Oncolytic viruses: a step into cancer immunotherapy
Jonathan G Pol, Julien Rességuier, Brian D Lichty
McMaster Immunology Research Centre, Department of Pathology and Molecular Medicine, McMaster University, Hamilton, Ontario, Canada
Abstract: Oncolytic virotherapy is currently under investigation in phase I–III clinical trials for approval as a new cancer treatment. Oncolytic viruses (OVs) selectively infect, replicate in, and kill tumor cells. For a long time, the therapeutic efficacy was thought to depend on the direct viral oncolysis (virocentric view). The host immune system was considered as a brake that impaired virus delivery and spread. Attention was paid primarily to approaches enhancing virus tumor selectivity and cytotoxicity and/or that limited antiviral responses. Thinking has changed over the past few years with the discovery that OV therapy was also inducing indirect oncolysis mechanisms. Among them, induction of an antitumor immunity following OV injection appeared to be a key factor for an efficient therapeutic activity (immunocentric view). Indeed, tumor-specific immune cells persist post-therapy and can search and destroy any tumor cells that escape the OVs, and thus immune memory may prevent relapse of the disease. Various strategies, which are summarized in this manuscript, have been developed to enhance the efficacy of OV therapy with a focus on its immunotherapeutic aspects. These include genetic engineering and combination with existing cancer treatments. Several are currently being evaluated in human patients and already display promising efficacy.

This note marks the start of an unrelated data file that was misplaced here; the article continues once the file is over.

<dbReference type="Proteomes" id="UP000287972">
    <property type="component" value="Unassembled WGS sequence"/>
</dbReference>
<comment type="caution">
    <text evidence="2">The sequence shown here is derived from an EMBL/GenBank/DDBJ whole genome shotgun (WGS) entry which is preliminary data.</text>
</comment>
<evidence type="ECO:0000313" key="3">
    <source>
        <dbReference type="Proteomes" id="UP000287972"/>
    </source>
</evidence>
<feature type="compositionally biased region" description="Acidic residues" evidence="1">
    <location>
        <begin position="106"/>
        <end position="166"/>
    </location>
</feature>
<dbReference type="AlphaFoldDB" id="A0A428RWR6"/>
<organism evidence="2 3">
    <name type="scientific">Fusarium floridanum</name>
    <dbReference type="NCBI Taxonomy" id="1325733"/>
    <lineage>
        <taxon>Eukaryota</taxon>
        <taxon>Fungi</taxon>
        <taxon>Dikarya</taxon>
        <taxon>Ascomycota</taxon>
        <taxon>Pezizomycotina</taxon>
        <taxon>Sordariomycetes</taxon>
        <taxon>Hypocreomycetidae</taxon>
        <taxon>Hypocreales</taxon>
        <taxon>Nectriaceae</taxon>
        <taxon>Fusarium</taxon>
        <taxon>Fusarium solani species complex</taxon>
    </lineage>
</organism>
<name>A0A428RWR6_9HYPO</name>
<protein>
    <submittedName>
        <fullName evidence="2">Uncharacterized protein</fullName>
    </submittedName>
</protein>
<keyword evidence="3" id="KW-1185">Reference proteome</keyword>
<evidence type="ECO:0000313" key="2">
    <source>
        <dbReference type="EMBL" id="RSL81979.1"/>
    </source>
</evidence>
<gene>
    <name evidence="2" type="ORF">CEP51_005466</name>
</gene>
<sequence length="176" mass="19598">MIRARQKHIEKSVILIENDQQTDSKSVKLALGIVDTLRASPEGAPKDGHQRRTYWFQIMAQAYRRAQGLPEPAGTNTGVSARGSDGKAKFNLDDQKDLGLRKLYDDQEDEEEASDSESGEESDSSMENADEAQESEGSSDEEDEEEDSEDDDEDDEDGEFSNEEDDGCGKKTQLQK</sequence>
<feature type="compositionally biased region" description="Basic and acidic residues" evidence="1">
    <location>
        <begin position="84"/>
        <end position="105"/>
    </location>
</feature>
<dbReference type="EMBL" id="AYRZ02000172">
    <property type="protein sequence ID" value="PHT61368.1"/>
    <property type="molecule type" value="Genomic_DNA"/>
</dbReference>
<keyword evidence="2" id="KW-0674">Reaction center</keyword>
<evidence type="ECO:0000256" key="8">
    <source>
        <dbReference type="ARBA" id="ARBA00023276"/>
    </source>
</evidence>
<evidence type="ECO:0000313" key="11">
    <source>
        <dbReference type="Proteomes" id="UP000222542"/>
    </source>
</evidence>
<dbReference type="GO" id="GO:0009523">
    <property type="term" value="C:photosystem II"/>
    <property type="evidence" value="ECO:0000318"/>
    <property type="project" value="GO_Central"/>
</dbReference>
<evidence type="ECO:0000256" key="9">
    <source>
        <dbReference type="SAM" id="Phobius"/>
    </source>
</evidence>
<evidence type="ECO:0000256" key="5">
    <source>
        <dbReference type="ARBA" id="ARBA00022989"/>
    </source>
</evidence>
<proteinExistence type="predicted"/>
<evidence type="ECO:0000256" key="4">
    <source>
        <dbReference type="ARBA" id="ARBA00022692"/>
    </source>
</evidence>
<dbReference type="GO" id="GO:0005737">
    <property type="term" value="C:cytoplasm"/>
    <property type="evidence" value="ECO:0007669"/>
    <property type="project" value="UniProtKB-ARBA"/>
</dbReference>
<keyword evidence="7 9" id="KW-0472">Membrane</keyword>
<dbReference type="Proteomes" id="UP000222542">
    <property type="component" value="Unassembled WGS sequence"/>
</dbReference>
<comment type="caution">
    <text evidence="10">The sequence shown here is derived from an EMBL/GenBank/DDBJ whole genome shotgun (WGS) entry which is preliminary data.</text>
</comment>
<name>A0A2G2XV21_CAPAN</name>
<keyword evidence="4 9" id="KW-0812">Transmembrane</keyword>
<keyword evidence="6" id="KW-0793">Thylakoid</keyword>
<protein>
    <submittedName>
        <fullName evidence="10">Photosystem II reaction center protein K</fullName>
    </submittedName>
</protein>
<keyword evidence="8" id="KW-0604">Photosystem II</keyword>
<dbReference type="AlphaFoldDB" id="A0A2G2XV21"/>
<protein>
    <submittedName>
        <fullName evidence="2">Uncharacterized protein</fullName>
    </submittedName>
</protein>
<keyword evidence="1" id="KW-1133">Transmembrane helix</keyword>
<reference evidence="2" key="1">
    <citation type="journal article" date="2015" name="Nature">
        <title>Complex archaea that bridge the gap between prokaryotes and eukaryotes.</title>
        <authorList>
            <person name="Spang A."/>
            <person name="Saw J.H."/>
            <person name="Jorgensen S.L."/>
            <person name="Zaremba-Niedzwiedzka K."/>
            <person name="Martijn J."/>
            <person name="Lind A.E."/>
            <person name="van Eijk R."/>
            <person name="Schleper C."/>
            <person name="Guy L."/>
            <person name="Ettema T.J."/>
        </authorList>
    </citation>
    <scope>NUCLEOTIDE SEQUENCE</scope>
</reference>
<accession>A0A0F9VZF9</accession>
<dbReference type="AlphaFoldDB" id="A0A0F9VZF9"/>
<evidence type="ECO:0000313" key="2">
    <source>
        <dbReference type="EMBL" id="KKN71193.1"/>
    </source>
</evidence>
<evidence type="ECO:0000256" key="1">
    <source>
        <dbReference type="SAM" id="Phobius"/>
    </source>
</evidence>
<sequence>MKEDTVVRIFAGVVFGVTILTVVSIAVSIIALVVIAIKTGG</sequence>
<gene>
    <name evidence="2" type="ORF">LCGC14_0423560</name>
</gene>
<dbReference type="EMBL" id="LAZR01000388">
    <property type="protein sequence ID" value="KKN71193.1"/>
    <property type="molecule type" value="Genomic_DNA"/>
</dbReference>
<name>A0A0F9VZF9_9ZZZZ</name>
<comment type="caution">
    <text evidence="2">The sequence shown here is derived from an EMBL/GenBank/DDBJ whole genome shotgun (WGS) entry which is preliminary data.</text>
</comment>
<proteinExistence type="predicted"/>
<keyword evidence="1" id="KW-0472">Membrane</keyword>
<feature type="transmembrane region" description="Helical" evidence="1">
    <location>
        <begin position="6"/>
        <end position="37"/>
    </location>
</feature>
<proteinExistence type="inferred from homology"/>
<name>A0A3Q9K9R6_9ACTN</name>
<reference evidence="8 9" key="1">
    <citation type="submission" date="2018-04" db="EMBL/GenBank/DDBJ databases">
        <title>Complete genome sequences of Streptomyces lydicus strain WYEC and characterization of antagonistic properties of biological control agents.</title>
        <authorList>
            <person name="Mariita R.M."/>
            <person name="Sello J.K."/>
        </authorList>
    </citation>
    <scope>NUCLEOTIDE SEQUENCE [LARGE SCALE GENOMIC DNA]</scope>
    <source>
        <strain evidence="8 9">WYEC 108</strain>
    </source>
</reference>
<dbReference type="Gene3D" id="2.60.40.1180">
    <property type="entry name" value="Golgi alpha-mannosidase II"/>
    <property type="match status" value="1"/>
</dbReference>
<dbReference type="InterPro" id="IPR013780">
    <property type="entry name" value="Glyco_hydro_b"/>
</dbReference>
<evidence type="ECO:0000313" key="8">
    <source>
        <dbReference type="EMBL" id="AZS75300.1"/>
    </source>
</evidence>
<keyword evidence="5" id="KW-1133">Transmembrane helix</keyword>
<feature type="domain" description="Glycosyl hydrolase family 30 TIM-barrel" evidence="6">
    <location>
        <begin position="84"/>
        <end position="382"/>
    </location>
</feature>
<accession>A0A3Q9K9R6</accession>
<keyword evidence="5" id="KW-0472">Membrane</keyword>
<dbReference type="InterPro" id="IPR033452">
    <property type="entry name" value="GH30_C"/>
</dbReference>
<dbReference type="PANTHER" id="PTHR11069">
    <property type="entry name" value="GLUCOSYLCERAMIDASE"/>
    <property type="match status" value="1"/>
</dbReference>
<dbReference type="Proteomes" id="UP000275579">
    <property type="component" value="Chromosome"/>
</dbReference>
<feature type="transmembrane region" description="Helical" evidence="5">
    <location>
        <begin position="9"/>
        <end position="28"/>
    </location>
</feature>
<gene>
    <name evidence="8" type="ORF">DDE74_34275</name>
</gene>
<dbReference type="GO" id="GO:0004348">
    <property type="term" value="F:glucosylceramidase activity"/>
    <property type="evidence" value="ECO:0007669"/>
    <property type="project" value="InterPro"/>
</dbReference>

Keywords: oncolytic virus, cancer immunotherapy, tumor antigen, cancer vaccine, combination strategies
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